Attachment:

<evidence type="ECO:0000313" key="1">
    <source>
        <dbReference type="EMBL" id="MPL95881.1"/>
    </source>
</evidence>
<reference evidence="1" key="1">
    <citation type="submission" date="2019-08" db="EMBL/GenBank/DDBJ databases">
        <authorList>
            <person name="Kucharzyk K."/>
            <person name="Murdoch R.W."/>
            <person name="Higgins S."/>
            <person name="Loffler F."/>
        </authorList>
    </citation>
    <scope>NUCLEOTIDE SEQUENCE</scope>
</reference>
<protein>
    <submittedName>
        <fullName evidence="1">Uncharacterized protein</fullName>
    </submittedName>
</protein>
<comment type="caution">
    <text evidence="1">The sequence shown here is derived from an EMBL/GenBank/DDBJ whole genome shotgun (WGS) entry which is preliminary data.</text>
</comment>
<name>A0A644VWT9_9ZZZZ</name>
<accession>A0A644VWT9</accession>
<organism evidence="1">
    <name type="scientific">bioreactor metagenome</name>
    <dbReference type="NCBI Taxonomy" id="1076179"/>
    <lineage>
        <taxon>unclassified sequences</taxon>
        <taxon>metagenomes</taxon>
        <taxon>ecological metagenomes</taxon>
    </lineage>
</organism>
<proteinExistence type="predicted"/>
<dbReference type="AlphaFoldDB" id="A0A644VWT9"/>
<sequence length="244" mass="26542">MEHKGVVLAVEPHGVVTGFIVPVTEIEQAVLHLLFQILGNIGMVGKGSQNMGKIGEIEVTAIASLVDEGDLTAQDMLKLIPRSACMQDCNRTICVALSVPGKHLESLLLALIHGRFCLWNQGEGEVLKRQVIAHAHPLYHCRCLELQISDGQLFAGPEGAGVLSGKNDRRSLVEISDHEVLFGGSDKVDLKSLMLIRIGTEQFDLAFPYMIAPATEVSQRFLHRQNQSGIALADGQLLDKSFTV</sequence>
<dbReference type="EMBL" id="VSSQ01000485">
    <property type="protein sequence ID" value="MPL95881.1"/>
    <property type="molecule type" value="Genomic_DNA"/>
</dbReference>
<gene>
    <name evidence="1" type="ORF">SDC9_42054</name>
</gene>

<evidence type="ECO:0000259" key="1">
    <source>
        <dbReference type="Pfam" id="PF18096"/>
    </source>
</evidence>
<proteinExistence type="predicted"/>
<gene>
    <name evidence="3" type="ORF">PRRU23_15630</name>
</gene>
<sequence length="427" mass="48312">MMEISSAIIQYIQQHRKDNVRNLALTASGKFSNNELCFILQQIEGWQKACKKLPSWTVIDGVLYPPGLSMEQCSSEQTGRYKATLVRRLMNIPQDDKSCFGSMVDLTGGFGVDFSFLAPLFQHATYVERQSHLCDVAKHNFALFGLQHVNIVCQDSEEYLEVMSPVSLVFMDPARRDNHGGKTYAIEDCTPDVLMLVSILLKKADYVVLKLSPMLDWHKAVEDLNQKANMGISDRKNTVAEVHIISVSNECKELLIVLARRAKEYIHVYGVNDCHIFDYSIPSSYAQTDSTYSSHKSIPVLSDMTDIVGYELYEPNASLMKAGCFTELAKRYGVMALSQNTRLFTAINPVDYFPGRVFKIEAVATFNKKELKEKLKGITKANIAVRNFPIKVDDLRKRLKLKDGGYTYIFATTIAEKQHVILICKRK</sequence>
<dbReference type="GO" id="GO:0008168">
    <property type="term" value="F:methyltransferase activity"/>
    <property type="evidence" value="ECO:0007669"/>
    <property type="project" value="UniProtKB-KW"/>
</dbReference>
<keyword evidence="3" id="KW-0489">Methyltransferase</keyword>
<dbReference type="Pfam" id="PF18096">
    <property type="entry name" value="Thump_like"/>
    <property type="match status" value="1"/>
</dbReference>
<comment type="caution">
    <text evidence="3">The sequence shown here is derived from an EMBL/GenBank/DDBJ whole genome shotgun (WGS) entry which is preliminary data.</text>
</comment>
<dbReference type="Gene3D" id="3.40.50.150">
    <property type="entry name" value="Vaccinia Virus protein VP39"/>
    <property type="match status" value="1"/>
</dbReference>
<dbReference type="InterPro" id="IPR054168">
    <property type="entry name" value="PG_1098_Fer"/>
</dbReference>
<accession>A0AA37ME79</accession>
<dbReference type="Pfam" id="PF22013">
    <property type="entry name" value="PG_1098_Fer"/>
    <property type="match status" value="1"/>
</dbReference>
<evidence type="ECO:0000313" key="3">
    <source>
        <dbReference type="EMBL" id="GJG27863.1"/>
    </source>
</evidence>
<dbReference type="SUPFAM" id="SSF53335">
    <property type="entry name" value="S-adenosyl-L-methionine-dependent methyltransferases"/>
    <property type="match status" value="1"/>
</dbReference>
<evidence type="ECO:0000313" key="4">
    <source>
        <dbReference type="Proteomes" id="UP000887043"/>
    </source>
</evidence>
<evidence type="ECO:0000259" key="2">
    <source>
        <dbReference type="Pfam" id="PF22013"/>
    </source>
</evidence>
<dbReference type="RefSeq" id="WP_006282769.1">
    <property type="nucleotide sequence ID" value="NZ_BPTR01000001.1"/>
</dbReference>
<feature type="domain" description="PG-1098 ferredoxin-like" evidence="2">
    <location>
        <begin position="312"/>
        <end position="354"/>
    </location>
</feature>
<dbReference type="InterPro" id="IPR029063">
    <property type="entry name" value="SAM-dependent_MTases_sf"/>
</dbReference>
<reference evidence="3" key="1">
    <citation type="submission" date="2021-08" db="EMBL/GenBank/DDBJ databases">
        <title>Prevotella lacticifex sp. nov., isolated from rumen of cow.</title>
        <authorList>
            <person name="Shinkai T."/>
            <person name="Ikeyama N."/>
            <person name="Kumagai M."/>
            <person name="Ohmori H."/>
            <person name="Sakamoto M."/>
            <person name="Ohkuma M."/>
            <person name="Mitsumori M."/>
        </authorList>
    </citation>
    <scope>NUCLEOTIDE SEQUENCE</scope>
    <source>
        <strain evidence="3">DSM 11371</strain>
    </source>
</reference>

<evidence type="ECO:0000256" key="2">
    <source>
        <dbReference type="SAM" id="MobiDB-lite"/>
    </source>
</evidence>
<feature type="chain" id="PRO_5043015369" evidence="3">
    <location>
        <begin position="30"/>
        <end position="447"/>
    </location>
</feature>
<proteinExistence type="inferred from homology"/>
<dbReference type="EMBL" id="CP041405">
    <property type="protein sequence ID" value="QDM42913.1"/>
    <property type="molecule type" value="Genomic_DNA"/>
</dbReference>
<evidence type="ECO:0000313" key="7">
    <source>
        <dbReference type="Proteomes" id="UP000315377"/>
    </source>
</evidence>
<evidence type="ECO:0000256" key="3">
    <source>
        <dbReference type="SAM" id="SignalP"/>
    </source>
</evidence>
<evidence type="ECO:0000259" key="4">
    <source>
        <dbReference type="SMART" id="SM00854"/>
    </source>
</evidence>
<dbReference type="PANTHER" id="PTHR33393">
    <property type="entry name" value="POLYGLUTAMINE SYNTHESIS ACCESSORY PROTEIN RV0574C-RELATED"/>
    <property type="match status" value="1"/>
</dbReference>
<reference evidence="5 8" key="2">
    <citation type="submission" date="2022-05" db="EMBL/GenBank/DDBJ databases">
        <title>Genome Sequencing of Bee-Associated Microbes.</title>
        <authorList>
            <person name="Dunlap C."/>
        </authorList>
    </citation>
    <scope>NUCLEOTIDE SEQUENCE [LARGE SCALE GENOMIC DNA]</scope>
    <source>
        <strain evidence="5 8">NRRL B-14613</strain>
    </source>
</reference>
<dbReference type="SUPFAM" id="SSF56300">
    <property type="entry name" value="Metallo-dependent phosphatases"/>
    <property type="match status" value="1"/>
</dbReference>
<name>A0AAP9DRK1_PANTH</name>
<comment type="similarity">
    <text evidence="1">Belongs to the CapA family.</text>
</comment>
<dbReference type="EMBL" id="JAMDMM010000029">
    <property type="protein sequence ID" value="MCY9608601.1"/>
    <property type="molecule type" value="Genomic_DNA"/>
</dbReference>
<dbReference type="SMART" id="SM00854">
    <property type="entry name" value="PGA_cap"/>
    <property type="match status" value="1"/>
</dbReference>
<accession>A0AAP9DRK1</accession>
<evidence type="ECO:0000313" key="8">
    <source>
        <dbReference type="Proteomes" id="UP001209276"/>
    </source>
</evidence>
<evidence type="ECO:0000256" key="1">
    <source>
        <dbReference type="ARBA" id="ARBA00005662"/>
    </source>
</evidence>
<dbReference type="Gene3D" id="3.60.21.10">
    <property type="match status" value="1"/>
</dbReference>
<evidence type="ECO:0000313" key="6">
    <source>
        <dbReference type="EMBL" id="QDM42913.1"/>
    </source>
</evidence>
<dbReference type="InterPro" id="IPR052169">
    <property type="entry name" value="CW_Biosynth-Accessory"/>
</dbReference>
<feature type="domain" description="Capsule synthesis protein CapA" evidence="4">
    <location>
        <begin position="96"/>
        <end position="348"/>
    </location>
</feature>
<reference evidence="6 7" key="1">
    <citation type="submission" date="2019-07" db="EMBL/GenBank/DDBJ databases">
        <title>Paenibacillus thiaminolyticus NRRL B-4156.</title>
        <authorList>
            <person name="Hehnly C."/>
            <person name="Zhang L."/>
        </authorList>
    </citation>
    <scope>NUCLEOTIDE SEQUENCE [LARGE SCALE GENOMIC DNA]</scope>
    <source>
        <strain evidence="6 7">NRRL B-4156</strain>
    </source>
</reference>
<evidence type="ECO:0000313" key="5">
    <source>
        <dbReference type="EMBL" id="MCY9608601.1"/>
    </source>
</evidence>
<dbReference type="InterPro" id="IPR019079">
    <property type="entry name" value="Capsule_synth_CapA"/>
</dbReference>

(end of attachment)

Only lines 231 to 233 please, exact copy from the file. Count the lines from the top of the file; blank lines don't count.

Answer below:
        <strain evidence="6 7">NRRL B-4156</strain>
    </source>
</reference>